In terms of family, both of Hart’s parents died by the time she was a student, but she has two sisters in the Western Cape. Her twin, Constance who features in Blood Rose, was raped and beaten during a gang initiation and lives on an isolated farm outside Cape Town in a community of violated people and carers. Hart’s elder sister, Julia is a vision of domesticity with a husband two young daughters who adore Hart. One could say that these women provide distorted mirrors of what Hart could be and it’s clear that she is driven by the guilt and anger she feels about the attack on Constance. Her drive to investigate missing and abused women and children clearly stems from these feelings.
A conversation with friend and pathologist, Ruth Lyndall, in Daddy’s Girl reveals Hart’s desperation:

‘You’re running on empty, Clare.’
‘I’m just running.’
‘It won’t fix things.’
‘It might fix me.’

It’s impossible to examine Hart without considering her on-again-off-again partner, Captain Riedwaan Faizal of the Organised Crime and Drug Unit. It’s through Faizal that Hart gains access to the authority and support of the law enforcement establishment when her assistance is requested in complex cases. Faizal embodies the hardboiled detective: he is tough, physical, short-tempered and has a penchant for whiskey. He battles to marry his job and his personal life with the mother of his daughter, Shazia. However, Fazial, like Hart, has an infallible moral compass. His detective partner, Rita Mkhize says that he “doesn’t break the rules just because he doesn’t like them”.

Faizal is a crucial access point for Hart and he fulfils the hardboiled expectations of the novel, allowing Orford to explore her feminist concerns through Hart as well as the narration of the novel’s settings and their norms without stretching the genre beyond its boundaries. In fact, Orford’s narration of Walvis Bay and Cape Town are some of the most successful aspects of her crime fiction in that the hauntingly realistic and disturbing worlds stay with the reader long after the resolution of the investigation. The treatment of Herero street children, the abuse of women and children, the oppression of the poor is all too close to home and draw the reader out of this supposedly escapist genre and into reconsideration of the world they live in.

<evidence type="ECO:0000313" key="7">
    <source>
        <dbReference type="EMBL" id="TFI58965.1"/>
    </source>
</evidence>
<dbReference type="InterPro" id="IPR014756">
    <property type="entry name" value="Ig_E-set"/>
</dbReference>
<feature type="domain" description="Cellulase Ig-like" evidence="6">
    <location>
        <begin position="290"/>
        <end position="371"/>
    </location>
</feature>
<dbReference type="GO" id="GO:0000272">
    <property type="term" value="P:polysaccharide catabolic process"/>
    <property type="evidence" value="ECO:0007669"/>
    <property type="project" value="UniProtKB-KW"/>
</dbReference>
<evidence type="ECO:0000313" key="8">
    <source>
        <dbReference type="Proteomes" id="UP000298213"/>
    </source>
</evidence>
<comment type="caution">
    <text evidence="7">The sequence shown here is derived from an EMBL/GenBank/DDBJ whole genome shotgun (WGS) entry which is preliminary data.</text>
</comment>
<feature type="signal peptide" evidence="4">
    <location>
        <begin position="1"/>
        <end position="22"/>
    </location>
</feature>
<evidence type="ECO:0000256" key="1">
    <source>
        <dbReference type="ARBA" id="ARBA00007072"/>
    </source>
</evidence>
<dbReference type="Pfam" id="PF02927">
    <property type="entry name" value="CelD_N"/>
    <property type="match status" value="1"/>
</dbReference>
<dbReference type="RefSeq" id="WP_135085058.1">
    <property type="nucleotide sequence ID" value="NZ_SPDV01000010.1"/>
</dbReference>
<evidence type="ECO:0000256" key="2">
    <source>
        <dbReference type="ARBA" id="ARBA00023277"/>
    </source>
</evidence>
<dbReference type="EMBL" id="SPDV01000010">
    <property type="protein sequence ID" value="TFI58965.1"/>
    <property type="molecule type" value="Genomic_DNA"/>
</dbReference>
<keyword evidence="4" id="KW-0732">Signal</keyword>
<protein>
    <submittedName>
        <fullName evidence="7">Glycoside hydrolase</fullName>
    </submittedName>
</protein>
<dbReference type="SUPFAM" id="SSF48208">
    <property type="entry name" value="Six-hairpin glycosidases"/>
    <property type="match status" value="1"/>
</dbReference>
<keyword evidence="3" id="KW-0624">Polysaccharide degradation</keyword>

Like Clockwork

Book details

Blood Rose

Daddy's Girl

Next week I’ll be taking a look at Jassy Mackenzie’s female private eye, Jade de Jong.


Recent comments:

  • <a href="" rel="nofollow">Mack</a>
    September 26th, 2011 @16:58 #

    A great profile of Clare Hart, Elizabeth. I finished Like Clockwork yesterday and immediately ordered Blood Rose. I like the way Margie created the character of Clare without letting her become a stereotype. Having Clare being a documentary film maker is a brilliant way to bring up issues like human trafficking and the abuses of women and children. Also, as an outsider, I appreciate the details that give me a feel for the location.

  • <a href="" rel="nofollow">Margie</a>
    September 26th, 2011 @21:27 #

    @Mack. Glad you like Clare. She is a tricky character, I can tell you, but four books in and I can't live without her.